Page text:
REPORT: UNC journalism school backs off plan to give tenure to author of debunked ‘1619 Project’
The University of North Carolina’s journalism school recently announced that it had tapped “1619 Project” founder Nikole Hannah-Jones to work as a professor.
After criticism from other academics, the university reportedly reversed course on offering Hannah-Jones tenure.
However, according to the report, Jones will still work as a professor for a "fixed-five year term."
The University of North Carolina-Chapel Hill is reportedly refraining from giving the New York Times’ Nikole Hannah-Jones a tenured spot in the school’s journalism department after widespread criticism.
In a university press release, Knight Foundation director Karen Rundlet called Hannah-Jones — whose work on the “1619 Project” claims that the United States was founded to preserve the practice of slavery — an “outstanding addition to this group of leaders.”
Likewise, the press release said that her students will “research, report and help shape national investigative projects, with the potential to have their work published on some one of the biggest stages of journalism and media, reaching a global audience.”
However, the University of North Carolina reportedly reversed its decision to offer Hannah-Jones tenure.
After citizens wrote the university and groups like the James G. Martin Center for Academic Renewal pointed out that the university’s ambiguous hiring policy could allow academics to receive tenure without trustee approval, NC Policy Watch revealed that the school “changed its plan” to offer Hannah-Jones tenure. Instead, she will work as a professor for a “fixed-five year term,” after which she could be reviewed for a tenured position.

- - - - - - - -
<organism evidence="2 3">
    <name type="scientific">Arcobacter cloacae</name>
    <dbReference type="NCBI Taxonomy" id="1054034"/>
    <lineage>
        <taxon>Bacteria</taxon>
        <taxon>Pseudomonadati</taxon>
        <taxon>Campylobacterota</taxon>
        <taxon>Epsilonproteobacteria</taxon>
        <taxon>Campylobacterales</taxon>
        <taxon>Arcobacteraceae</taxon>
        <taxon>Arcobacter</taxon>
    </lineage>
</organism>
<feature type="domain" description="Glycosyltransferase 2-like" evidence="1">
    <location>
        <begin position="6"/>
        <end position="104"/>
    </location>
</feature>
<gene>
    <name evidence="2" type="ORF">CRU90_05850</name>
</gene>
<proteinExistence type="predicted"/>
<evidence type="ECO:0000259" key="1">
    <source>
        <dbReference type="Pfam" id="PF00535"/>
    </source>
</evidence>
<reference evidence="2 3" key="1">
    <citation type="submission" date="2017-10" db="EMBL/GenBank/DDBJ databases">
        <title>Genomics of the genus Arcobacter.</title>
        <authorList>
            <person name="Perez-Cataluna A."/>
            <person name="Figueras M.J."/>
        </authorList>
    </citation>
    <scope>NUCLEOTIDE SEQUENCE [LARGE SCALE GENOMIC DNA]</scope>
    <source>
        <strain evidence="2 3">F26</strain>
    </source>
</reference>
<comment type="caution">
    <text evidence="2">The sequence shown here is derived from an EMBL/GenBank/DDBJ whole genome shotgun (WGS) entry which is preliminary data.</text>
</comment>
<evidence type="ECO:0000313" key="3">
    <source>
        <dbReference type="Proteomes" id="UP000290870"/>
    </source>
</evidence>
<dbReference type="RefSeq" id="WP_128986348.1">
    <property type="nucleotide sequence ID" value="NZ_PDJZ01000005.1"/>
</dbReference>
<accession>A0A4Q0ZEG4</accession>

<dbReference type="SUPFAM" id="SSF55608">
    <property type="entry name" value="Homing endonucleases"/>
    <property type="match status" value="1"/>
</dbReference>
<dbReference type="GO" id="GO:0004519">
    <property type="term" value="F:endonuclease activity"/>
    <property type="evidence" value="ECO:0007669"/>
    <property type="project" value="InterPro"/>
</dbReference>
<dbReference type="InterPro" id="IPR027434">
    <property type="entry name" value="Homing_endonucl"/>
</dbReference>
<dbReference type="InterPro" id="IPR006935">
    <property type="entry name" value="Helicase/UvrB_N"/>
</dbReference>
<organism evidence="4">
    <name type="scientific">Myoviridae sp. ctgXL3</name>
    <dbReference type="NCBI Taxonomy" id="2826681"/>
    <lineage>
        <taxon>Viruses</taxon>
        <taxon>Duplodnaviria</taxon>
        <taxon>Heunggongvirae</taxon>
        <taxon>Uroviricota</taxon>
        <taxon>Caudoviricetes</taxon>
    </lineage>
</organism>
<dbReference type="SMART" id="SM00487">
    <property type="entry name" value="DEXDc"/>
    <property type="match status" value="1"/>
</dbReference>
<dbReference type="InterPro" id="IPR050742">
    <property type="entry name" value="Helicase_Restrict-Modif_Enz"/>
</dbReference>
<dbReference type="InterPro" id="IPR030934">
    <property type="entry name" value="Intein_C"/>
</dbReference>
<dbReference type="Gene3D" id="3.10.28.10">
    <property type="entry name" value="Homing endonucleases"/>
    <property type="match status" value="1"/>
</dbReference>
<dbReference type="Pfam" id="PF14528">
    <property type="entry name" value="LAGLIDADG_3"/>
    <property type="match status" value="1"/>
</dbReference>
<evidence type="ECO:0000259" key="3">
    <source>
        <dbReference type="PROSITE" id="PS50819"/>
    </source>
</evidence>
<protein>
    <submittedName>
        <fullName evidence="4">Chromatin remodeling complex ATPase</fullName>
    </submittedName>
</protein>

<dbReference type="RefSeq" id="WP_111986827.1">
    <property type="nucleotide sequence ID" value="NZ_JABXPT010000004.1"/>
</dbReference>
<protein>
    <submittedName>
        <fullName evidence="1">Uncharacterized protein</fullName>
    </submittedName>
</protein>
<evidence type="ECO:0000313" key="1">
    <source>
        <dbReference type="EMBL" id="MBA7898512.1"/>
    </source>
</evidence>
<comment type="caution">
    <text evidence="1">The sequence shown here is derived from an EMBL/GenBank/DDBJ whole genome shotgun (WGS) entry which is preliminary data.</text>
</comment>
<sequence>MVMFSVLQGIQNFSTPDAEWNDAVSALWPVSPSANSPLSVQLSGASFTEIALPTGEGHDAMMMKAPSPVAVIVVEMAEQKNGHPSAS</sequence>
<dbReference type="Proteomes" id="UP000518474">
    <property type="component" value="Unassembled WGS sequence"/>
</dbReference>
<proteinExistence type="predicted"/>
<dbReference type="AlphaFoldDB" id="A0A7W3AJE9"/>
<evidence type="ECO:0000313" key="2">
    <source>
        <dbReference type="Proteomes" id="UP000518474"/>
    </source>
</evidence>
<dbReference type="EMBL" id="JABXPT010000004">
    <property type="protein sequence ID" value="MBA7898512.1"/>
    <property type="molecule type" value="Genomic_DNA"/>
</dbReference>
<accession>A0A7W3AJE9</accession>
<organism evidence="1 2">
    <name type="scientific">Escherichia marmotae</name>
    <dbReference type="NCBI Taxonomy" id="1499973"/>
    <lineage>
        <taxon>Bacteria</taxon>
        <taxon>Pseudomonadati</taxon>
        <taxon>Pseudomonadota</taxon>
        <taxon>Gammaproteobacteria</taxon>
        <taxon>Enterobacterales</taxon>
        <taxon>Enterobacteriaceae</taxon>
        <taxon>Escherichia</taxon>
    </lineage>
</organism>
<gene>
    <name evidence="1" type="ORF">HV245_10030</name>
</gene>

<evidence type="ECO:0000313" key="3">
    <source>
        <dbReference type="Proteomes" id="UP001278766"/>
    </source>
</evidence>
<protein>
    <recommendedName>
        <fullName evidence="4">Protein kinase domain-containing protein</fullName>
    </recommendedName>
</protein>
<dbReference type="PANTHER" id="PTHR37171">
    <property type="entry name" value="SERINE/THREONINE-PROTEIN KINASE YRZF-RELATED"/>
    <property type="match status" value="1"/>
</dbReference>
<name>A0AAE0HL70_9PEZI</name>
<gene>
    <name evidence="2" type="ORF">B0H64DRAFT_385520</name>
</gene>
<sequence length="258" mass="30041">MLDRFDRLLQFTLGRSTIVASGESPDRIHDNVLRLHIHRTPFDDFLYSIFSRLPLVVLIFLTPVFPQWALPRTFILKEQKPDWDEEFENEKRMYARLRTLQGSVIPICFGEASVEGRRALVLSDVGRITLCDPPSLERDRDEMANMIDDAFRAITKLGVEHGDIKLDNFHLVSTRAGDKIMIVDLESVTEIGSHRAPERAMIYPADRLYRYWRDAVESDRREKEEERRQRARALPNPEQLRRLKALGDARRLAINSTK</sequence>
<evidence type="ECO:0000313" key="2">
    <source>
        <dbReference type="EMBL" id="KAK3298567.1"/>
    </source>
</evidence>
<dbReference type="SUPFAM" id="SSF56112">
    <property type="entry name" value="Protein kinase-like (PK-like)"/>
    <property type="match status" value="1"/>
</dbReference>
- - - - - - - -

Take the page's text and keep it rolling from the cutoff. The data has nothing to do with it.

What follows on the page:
Hannah-Jones, according to NC Policy Watch, would be the only Knight Chair professor at the Chapel Hill campus without tenure since 1980.
NC Policy Watch talked to two members of the University of North Carolina-Chapel Hill Board of Trustees, both of whom indicated that politics played a role in the decision.
“This is a very political thing,” commented one trustee. “The university and the board of trustees and the Board of Governors and the legislature have all been getting pressure since this thing was first announced last month. There have been people writing letters and making calls, for and against. But I will leave it to you which is carrying more weight.”
“There was some discussion about ‘She is not from a teaching background, she is not from academia, so how can she just get a tenured position?’” a second trustee said. “But if you look at the previous Knight Chairs, if you look at Penny Abernathy for instance, these are people who come from the world of journalism. That’s the idea. That’s what the program is and it’s always been that way. So that argument doesn’t really hold water.”
Susan King — the Dean of the Hussman School — told NC Policy Watch that the decision is “disappointing.”
“It’s not what we wanted and I am afraid it will have a chilling effect,” she added.
Campus Reform reached out to Hannah-Jones and the University of North Carolina-Chapel Hill for comment; this article will be updated accordingly.
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